Why we prioritise urgency over importance
Monday, March 5, 2018/
It was 1954. US President Dwight D. Eisenhower stood to give a speech to the Second Assembly of the World Council of Churches. Wishing to communicate the dilemma of the (then) modern man, Eisenhower referred to the words of a former college president who had said: “I have two kinds of problems, the urgent and the important. The urgent are not important, and the important are never urgent.”
The Eisenhower Matrix
Fast forward to the 1990s and time management guru Stephen Covey’s 7 Habits of Highly Effective People introduced the “Eisenhower Matrix” to a new audience keen to master productivity. Put simply, the Eisenhower Matrix asks that you define tasks along two dimensions – urgency and importance – and attend to them accordingly.
In theory, that sees us prioritise tasks that are both urgent and important, while ignoring those that are neither. We then turn our attention to scheduling tasks that are important but not urgent, before tackling those that are urgent but unimportant. Or do we?
Urgency trumps importance
Some new research has been looking into the murky world of how we choose between tasks that vary in their importance and urgency. More specifically, if you have one task that is not urgent but important (like switching superannuation funds), and another that is urgent but not important (like watching the latest episode of Married At First Sight), how do you choose which to do?
Rationally, and theoretically, importance should trump urgency. But in reality, we often get distracted by the urgent and procrastinate over the important.
To test this, researchers Zhu, Yang and Hsee ran a series of five experiments that involved people choosing between tasks that had either a high and low payoff, and were either urgent or not.
For example, after being assigned a five-minute (urgent) or 50-minute (not urgent) deadline, participants could choose to solve six string letter tasks (i.e. typing a string of letters in reverse order from “rlgows” to “swoglr”) for 12 cents (low payoff) or 16 cents (high payoff).
The researchers found people in the urgent condition (five minutes) were significantly more likely to opt for the low payoff (12 cents). In one test, 35.3% of people chose the low payoff when they were in the urgent group, compared with only 13.9% in the 50-minute condition. In another, the results were 48.1% vs. 7.3%.
Urgency drives priorities
What does this tell us? People are more likely to prioritise unimportant tasks (i.e. those with a low payoff) when there is a sense of urgency.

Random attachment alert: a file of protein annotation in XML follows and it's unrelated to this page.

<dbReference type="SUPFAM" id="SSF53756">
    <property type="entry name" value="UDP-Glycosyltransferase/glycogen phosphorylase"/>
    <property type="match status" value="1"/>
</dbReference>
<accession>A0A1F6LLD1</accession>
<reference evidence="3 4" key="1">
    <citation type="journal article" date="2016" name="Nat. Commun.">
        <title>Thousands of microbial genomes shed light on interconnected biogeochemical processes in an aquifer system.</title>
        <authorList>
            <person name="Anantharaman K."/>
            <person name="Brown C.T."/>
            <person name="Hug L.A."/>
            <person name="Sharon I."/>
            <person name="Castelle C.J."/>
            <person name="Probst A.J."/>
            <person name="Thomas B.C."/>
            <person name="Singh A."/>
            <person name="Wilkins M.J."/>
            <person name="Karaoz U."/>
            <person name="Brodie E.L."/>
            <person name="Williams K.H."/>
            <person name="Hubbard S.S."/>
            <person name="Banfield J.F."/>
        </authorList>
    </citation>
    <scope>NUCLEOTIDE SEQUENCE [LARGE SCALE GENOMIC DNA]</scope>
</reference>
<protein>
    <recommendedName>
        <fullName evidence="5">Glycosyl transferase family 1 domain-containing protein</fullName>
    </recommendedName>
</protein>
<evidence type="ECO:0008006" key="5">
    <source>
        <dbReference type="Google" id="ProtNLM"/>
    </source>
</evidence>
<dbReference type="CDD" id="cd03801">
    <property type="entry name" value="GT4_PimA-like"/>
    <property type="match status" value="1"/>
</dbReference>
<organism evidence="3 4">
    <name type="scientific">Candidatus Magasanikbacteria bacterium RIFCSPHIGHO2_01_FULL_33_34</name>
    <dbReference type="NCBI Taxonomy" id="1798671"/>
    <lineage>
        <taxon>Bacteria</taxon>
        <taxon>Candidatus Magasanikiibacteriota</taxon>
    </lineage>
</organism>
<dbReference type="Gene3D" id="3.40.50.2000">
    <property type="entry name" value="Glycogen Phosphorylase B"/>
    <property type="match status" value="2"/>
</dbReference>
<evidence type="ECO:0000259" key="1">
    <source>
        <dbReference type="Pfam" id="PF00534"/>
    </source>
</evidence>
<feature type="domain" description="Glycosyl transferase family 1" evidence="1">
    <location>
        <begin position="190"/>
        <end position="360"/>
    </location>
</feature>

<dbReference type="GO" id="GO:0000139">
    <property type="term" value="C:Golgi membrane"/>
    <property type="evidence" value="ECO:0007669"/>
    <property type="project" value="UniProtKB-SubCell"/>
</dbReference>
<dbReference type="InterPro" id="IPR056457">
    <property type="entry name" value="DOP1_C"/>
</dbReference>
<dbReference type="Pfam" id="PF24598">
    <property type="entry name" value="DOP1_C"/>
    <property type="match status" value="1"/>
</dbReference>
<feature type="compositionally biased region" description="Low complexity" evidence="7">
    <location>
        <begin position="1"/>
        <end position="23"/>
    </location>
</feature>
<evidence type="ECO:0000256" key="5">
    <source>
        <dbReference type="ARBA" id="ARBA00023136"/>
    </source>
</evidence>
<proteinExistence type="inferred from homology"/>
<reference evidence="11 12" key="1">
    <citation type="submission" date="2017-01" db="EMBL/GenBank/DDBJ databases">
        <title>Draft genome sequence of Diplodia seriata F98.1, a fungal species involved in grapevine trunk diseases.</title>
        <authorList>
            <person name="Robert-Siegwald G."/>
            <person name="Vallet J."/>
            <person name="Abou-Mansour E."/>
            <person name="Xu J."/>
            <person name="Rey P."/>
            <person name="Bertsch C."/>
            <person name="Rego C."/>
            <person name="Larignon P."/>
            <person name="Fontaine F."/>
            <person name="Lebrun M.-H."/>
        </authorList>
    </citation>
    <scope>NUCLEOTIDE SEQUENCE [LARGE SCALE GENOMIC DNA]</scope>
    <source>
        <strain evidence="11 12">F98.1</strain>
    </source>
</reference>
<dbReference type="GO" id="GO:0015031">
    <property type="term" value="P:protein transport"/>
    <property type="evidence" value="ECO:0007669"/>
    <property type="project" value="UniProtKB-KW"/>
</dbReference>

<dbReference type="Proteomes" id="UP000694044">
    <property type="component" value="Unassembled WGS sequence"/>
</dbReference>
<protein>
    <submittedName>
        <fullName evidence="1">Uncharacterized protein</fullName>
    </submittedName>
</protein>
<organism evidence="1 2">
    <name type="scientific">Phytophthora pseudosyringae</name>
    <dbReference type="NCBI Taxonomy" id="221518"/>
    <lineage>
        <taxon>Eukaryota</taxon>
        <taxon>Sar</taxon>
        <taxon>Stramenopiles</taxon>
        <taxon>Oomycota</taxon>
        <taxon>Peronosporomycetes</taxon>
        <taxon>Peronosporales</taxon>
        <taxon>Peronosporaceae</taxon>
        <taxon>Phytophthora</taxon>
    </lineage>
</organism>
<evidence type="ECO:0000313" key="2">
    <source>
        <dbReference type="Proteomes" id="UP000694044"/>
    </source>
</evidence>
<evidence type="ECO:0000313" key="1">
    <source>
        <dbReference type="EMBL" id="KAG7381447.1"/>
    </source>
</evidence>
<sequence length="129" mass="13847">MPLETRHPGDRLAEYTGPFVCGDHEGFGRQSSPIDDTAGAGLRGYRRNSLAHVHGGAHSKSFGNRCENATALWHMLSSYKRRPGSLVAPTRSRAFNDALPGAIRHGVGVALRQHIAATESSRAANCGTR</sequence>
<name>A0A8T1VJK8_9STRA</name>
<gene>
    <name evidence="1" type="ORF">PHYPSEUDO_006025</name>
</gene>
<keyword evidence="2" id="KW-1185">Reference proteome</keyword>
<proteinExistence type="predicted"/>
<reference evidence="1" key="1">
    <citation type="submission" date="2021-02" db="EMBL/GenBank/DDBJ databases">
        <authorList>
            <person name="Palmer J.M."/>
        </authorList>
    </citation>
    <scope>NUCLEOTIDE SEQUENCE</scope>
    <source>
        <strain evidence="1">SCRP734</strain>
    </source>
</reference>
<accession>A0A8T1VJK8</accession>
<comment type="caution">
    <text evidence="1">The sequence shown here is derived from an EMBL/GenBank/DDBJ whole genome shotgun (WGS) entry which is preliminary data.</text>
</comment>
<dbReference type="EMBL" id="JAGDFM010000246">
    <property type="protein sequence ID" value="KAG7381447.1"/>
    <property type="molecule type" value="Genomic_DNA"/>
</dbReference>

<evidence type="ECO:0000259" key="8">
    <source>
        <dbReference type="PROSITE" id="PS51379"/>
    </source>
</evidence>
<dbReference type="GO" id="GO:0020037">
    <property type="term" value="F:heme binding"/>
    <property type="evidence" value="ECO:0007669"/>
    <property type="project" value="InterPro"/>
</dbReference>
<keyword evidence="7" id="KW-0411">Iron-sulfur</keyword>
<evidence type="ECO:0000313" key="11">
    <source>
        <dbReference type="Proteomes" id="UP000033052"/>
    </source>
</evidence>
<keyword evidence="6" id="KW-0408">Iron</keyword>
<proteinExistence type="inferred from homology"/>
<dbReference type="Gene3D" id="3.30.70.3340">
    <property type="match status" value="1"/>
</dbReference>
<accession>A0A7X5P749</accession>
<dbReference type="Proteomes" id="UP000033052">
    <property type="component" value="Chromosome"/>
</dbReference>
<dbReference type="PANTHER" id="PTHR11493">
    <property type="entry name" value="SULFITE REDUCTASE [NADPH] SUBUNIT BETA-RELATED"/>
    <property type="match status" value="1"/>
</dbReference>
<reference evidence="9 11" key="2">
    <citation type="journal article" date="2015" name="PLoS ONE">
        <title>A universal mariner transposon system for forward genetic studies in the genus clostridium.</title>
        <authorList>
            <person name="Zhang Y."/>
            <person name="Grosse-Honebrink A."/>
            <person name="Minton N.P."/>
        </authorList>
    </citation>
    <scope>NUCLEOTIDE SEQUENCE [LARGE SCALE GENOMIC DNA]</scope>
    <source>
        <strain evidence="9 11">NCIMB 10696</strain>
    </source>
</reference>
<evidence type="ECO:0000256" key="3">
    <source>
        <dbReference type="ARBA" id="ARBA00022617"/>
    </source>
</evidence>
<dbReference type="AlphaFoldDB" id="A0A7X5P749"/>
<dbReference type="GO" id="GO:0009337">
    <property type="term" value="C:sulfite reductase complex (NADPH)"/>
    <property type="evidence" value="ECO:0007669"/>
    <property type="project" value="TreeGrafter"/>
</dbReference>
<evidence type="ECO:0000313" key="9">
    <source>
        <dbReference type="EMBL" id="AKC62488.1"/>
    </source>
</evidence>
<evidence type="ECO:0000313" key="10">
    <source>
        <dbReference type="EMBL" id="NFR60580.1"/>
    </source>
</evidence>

Further, the researchers were at pains to ensure the sense of urgency was just that – an illusion. In other words, people had more than enough time even in the urgent condition to complete the task, but they felt a heightened sense of urgency anyway.
This they dubbed the “mere urgency effect”, where the salience of urgency diverts our focus from task importance. In short, the reality of how we prioritise Eisenhower’s Matrix is different to theory.
According to the researchers:
“These findings support our thesis that restricted time frames elicit attention, diverting focus away from the magnitudes of task outcomes, and that this shift in attentional focus leads to a stronger preference for urgent tasks with low payoffs over important tasks with higher payoffs yet longer completion windows.”
The research also revealed:
- The mere urgency effect can be nullified by being reminded of the outcome at the moment of choice (for instance, being reminded that you are choosing 12c rather than 16c at the point of decision). This is called “outcome salience”, where attention is shifted from the timeframe to the outcome.
- People were more likely to mention thoughts of the deadline than the outcome when they were in an urgent condition, suggesting it was playing on their mind.
- People who perceive themselves as being busy are more susceptible to the mere urgency effect because time is on their mind.
Tips for you
As this latest research attests, it is not the bookends of the Eisenhower Matrix where the challenge lies. It is pretty clear that urgent and important tasks should be prioritised, and non-urgent, unimportant tasks ignored.
The challenge lies in the middle, where you have to make decisions about where to focus your attention. Unfortunately, our psychological make-up suggests that (ostensibly) urgent issues will tend to usurp importance, and that can mean we waste precious resources on the wrong things.
Of course, that means to get people to take action you could instil a sense of urgency, but crying wolf may only get you so far. False urgency will erode trust very quickly.
To overcome the mere urgency effect in yourself you should:
- Seek ways of reminding yourself about the outcome rather than the timeline and make this your focus (outcome salience);
- Stop thinking of yourself as ‘busy’ (a time-related construct), and instead think of yourself as ‘productive’, which is more outcome related; and
- Consider mindfulness techniques to disconnect yourself from perceived urgency, calming your mind and giving you greater perspective.